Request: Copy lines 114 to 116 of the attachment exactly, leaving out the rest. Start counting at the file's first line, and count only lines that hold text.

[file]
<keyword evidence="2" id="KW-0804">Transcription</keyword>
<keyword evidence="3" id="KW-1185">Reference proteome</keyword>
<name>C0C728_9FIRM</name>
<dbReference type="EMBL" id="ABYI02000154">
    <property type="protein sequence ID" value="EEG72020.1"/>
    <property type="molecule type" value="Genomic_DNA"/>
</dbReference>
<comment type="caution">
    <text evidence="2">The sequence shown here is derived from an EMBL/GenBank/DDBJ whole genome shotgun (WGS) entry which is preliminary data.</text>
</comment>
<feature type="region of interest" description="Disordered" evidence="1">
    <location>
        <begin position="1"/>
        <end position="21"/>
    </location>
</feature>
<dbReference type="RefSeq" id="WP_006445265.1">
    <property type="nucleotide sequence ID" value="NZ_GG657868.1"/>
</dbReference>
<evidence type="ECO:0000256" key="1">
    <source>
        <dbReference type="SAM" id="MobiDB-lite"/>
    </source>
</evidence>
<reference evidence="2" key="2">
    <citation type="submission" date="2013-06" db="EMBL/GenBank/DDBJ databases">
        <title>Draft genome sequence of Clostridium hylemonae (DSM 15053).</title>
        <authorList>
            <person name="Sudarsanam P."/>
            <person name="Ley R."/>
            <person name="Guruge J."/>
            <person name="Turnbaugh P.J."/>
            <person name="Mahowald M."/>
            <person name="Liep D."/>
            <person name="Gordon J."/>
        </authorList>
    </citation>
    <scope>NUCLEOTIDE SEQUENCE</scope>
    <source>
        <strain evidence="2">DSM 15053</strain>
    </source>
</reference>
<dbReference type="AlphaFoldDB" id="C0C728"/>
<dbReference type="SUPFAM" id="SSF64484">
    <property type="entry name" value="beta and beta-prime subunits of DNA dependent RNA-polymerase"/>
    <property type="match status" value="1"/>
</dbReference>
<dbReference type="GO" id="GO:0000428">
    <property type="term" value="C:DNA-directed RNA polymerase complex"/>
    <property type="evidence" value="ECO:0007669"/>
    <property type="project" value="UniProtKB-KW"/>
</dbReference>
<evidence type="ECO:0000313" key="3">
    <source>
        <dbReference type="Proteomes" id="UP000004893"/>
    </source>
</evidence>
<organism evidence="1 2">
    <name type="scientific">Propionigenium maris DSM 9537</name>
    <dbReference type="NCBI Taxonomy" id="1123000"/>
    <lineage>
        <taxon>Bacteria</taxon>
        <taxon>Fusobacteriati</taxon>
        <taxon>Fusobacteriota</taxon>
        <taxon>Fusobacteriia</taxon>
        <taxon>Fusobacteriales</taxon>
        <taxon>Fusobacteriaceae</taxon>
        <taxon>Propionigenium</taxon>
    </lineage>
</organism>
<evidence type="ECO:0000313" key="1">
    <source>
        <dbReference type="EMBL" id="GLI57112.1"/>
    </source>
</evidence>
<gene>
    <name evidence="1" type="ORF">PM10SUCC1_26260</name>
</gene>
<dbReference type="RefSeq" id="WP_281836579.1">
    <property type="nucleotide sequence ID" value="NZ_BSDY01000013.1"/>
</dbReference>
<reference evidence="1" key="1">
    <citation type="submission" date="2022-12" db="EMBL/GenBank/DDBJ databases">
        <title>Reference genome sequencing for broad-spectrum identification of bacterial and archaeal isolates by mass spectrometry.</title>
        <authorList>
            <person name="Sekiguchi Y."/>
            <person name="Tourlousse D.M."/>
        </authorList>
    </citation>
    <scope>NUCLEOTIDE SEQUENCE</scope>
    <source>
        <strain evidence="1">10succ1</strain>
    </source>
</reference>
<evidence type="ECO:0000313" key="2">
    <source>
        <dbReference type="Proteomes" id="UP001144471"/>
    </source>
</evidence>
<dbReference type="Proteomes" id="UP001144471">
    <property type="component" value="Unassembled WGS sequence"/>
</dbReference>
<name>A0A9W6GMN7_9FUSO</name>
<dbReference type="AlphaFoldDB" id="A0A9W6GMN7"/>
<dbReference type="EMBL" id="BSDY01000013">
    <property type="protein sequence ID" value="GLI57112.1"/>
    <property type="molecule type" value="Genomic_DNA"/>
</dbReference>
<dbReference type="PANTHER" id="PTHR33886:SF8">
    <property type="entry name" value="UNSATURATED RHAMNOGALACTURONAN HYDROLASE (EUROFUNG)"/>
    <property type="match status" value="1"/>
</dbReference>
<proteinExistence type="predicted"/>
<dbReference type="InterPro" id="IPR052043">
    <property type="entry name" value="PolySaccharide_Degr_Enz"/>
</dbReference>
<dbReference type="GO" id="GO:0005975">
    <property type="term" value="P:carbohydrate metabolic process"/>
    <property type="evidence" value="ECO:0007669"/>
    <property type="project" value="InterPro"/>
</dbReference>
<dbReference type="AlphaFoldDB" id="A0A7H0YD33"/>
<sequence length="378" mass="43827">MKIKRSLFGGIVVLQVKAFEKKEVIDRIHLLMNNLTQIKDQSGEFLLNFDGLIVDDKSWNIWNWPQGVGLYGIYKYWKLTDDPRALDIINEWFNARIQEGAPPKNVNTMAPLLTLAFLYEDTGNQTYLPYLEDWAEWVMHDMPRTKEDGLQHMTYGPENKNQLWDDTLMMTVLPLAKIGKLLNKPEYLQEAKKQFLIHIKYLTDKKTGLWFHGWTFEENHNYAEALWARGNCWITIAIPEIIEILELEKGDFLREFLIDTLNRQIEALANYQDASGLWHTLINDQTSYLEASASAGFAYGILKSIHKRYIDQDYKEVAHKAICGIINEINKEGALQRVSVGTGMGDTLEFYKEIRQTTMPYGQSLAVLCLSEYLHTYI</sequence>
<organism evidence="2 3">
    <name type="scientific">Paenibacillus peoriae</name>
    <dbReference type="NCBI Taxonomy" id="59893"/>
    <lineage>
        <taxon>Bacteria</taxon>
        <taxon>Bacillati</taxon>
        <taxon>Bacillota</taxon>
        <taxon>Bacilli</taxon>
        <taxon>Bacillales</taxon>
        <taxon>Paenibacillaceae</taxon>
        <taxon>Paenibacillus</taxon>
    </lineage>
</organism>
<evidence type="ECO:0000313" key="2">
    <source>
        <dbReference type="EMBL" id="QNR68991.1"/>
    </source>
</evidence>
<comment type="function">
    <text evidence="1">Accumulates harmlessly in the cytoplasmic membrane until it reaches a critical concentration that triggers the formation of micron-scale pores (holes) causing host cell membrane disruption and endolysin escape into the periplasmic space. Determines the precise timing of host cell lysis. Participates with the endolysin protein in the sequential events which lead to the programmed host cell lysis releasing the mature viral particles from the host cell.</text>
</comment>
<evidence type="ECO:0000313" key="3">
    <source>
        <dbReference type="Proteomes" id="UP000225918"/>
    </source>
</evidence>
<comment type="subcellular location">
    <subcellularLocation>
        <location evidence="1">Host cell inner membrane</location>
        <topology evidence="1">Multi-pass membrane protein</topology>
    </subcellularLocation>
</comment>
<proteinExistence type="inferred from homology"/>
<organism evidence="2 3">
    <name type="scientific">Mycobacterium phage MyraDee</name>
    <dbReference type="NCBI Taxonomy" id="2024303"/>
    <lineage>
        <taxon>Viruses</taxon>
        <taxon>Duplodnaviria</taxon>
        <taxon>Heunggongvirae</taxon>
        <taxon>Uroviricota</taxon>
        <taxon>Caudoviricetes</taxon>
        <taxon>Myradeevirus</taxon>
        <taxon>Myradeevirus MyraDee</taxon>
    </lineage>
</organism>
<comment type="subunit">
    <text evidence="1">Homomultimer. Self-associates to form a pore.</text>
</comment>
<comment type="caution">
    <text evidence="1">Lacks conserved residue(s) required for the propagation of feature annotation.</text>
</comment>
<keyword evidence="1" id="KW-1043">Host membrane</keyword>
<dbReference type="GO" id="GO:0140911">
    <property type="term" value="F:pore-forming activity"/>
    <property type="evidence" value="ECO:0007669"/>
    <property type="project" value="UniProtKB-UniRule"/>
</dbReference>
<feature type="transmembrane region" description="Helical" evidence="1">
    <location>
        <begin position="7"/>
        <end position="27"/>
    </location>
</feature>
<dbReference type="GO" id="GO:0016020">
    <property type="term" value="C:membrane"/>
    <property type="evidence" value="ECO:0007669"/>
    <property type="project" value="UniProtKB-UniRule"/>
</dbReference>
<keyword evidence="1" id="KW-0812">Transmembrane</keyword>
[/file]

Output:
<dbReference type="InterPro" id="IPR052043">
    <property type="entry name" value="PolySaccharide_Degr_Enz"/>
</dbReference>